## Section: Scientific Foundations

### Failure detection in dynamical systems

#### Active failure detection

Failure detection has been the
subject of many studies in the past.
Most of these works are concerned with the problem of *passive failure
detection* . In the passive approach, for material or security
reasons, the detector has no way of acting upon the system; the detector
can only monitor the inputs and the outputs of the system and then decides
whether, and if possible what kind of, a failure has occurred. This is done by
comparing the measured input-output behavior of the system with the “normal”
behavior of the system. The passive
approach is often used to continuously monitor the system although
it can also be
used to make periodic checks.

In some situations however failures can be masked by the operation of the system. This often happens in controlled systems. The reason for this is that the purpose of controllers, in general, is to keep the system at some equilibrium point even if the behavior of the system changes. This robustness property, desired in control systems, tends to mask abnormal behaviors of the systems. This makes the task of failure detection difficult. An example of this effect is the well known fact that it is harder for a driver to detect an under-inflated or flat front tire in a car which is equipped with power steering. This tradeoff between detection performance and controller robustness has been noted in the literature and has lead to the study of the integrated design of controller and detector.

But the problem of failures being masked by system operation is not limited to controlled systems. Some failures may simply remain hidden under certain operating conditions and show up only under special circumstances. For example, a failure in the brake system of a truck is very difficult to detect as long as the truck is cruising down the road on level ground. It is for this reason that on many roads, just before steep downhill stretches, there are signs asking truck drivers to test their brakes. A driver who ignores these signs would find out about a brake failure only when he needs to brake going down hill, i.e., too late.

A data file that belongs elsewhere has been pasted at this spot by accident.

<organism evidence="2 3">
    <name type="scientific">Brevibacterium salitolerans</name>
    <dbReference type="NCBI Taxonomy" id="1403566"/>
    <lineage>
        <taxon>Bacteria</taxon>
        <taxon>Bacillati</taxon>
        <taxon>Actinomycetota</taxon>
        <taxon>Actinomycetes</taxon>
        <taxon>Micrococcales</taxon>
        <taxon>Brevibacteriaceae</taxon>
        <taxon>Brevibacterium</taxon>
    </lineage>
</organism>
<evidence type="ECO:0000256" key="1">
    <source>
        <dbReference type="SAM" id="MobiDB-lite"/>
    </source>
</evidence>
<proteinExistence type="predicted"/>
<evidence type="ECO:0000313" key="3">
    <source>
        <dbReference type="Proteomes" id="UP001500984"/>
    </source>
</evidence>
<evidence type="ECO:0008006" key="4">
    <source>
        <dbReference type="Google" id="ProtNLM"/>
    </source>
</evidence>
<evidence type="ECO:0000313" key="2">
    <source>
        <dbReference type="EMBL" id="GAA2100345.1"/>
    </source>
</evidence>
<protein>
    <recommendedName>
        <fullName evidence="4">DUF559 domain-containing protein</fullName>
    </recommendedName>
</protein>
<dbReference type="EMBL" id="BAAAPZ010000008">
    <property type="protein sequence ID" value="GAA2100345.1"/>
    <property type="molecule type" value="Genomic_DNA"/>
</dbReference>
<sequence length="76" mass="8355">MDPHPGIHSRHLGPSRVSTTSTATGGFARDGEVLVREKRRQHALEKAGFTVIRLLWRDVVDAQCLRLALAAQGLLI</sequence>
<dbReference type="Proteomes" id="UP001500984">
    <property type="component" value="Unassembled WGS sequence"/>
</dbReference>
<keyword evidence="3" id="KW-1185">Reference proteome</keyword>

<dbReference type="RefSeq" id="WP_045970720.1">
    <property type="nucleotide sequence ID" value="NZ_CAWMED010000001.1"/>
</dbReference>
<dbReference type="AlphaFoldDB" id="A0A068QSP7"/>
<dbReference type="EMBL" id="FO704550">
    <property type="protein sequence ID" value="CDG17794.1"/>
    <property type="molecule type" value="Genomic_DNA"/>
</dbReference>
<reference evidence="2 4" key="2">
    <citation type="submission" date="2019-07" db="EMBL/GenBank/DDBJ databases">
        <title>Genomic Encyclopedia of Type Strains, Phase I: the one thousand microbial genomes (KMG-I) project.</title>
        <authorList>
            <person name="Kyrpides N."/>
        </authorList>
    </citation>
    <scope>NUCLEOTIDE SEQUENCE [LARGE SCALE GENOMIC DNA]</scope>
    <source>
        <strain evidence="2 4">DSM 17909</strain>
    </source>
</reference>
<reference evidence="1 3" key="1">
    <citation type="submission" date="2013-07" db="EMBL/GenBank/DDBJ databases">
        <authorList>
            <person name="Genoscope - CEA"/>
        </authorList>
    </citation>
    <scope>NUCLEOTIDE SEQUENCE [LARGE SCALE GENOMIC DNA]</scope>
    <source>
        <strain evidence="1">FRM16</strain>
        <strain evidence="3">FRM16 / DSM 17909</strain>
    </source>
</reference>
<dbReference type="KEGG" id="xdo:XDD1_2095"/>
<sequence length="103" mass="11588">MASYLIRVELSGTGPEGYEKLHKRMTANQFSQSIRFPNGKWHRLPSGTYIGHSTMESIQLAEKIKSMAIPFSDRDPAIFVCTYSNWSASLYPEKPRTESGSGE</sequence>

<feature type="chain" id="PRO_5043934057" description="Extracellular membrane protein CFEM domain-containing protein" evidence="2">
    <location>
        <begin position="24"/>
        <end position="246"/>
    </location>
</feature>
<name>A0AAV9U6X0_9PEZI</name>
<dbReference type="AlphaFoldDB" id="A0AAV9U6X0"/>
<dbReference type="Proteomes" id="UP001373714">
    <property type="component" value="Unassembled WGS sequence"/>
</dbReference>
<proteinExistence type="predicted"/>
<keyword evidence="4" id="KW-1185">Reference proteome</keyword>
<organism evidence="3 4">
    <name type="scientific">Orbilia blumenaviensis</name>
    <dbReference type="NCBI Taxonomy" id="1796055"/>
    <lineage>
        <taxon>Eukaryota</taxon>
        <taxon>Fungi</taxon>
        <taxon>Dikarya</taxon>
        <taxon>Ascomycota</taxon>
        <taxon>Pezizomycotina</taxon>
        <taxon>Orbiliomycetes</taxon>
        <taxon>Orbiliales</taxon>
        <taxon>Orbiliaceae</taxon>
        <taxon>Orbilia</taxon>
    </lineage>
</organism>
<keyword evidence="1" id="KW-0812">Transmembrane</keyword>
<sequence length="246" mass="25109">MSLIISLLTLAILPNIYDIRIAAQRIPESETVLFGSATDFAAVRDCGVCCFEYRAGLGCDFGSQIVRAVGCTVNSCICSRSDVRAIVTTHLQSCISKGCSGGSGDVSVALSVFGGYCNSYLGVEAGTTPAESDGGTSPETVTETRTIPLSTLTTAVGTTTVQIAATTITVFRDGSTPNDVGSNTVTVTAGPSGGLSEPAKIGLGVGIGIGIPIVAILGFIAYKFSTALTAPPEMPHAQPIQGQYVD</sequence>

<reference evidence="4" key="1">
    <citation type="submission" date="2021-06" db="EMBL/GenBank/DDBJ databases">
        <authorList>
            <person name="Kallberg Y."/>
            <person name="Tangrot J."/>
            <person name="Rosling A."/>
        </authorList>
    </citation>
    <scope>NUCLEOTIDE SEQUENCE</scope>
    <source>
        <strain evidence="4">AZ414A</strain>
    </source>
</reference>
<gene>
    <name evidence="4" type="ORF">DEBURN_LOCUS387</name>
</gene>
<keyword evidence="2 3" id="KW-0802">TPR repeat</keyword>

An alternative to passive detection which could avoid the problem of
failures being
masked by system operation is *active detection* . The active
approach to failure detection consists in acting upon the system on a
periodic basis or at critical
times using a test signal in order to detect abnormal behaviors which
would otherwise remain
undetected during normal operation.
The detector in an active approach can act either by taking over the
usual inputs of the system or through a special input channel. An
example of using
the existing input channels is testing the brakes by stepping on the
brake pedal.

The active detection problem has been less studied than the passive detection problem. The idea of injecting a signal into the system for identification purposes has been widely used. But the use of extra input signals in the context of failure detection has only been recently introduced.

The specificity of our approach for solving the problem of auxiliary
signal design is that we have adopted a deterministic point of view
in which we model uncertainty using newly developed techniques from
control theory. In doing so, we can deal efficiently with
the robustness issue which is in general not properly dealt with in
stochastic approaches to this problem. This has allowed us in
particular to introduce the notion of *guaranteed failure detection* .

In the active failure detection method considered an auxiliary signal v is injected into the system to facilitate detection; it can be part or all of the system inputs. The signal u denotes the remaining inputs measured on-line just as the outputs y are measured online. In some applications the time trajectory of u may be known in advance but in general the information regarding u is obtained through sensor data in the same way that it is done for the output y .

Suppose we have only one possible type of failure. Then we have two sets of input-output behaviors to consider and hence two models. The set is the set of normal input-outputs {u, y} from Model 0 and the set is the set of input-outputs when failure occurs. That is, is from Model 1. These sets represent possible/likely input-output trajectories for each model. Note that Model 0 and Model 1 can differ greatly in size and complexity but they have in common u and y .

The problem of auxiliary signal design for guaranteed failure detection is to find a “reasonable” v such that